Accuracy of Pacifier Thermometers in Young Children

Carie A. Braun, PhD, RN


Pediatr Nurs. 2006;32(5):413-418. 

In This Article


Informed consent from parents/ guardians was obtained. A script was designed to answer parent questions consistently among researchers. Rectal thermometers were calibrated at the start of each data collection day according to manufacturer specifications. End-of-day calibration also assured accuracy of measurement throughout the data collection time period. Each child received a new pacifier thermometer; these were not formally calibrated prior to use.

The SunMarkAE Digital Pacifier Thermometer (McKessonHBOC, San Francisco, CA) was used to obtain supralingual temperatures. The pacifier thermometer provided a digital numerical temperature read-out. The manufacturer insert indicated the following specifications: measurement range 90.0 to 109.0°F, accuracy ±0.2 to 0.3°F for temperatures between 96.4-106.0°F. The pacifier thermometer was assessed for strength, cracks, and tears by inspecting the thermometer and tugging on the orthodontic nipple. If the pacifier was secure, this was placed in the child's mouth at least 10 minutes after eating or drinking to avoid the impact of heat or cold on oral temperature (Tendrup, Allegra, & Kealy, 1989). After the digital degree temperature sign display stopped flashing (3-5 minutes) the temperature measurement was complete. To assure consistency, however, the pacifier was left in place for a total of 6 minutes. The temperature was recorded at 3 minutes and 6 minutes in degrees Fahrenheit.

Rectal temperature measurement (SureTempAE, Welch Allyn) provided criterion-related validity with which to compare supralingual temperatures. A digital/electronic thermometer was selected to avoid the potential for breakage and toxic mercury exposure as may occur with mercury in-glass thermometers. Also, digital/ electric rectal thermometer measurements have been found to be highly correlated with mercury in-glass thermometer measurements in previous studies (Dollberg, Lahav, & Mimouni, 2001; Nuckton, Goldreich, Wendt, Nuckton, & Claman, 2001; Sganga et al., 2000). Rectal temperature measurements were completed using a consistent protocol regarding the child's position and depth of measurement (specified as 1.5cm). Digital rectal thermometers were placed in dwell (manual) mode and the result was read and recorded at 3 minutes. Temperatures were recorded in degrees Fahrenheit.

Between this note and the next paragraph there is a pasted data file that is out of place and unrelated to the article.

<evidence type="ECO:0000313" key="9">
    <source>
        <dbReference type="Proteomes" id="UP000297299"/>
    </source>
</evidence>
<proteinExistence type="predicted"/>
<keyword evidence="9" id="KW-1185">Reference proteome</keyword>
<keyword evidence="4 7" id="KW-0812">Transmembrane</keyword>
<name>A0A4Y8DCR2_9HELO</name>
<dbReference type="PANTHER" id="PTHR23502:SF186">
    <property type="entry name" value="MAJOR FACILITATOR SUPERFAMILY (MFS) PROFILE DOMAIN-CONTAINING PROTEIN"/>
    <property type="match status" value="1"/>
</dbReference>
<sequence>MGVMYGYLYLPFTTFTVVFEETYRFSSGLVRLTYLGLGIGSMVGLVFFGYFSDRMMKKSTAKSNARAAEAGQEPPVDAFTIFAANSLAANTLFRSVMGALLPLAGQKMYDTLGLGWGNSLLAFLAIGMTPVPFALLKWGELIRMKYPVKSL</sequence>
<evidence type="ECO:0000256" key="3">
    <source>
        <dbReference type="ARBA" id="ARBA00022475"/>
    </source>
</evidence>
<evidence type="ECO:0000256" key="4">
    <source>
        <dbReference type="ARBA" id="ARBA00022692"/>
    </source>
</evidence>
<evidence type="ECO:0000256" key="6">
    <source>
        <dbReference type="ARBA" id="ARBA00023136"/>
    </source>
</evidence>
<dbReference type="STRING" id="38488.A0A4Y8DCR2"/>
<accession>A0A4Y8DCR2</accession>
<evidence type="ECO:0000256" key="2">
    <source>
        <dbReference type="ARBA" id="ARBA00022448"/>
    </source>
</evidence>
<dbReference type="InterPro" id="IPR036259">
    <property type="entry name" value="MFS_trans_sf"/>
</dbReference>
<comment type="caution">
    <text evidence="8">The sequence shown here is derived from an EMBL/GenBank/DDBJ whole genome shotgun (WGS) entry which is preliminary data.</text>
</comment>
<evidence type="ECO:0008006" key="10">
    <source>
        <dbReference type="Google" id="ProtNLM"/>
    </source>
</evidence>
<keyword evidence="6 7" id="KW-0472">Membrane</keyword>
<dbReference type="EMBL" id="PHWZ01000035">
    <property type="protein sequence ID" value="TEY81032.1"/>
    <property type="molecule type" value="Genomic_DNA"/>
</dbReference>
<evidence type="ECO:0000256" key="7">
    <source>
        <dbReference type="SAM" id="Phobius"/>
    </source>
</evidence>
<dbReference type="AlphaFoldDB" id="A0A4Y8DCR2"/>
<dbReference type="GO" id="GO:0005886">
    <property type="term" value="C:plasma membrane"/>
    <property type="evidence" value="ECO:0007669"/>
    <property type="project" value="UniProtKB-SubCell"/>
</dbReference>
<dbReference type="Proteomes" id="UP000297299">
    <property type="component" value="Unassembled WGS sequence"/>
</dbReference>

Trained research assistants collected temperature measurements. Three of the research assistants were senior-level baccalaureate nursing students and one was an experienced pediatric critical care nurse. Children consistently underwent pacifier thermometer measurements first, followed by rectal temperatures to decrease agitation and possible crying during the pacifier measurement. Data were entered into SPSS (10.0) and were analyzed using a paired samples t test and Pearson correlation to determine the strength of the relationship between rectal and pacifier thermometer readings after adjusting the pacifier temperature upward by 0.5 degrees, as recommended by the manufacturer. Statistical significance was determined at the p<0.05 level. Clinical reliability was determined if over 90% of the two measures (rectal and pacifier temperature) were within 1.0°F, given the cumulative variability (standard deviation) of measures: ±0.2 to 0.3 for rectal temperatures (Herzog & Coyne, 1993) and ±0.2 to 0.3 for pacifier temperatures. This was calculated averaging 0.25 degree variation in both directions for both measures (0.25 x 2 x 2). Clinical reliability was also based on detection of fever and was determined if 90% or more of subjects with a rectal fever were also determined to have a pacifier fever.


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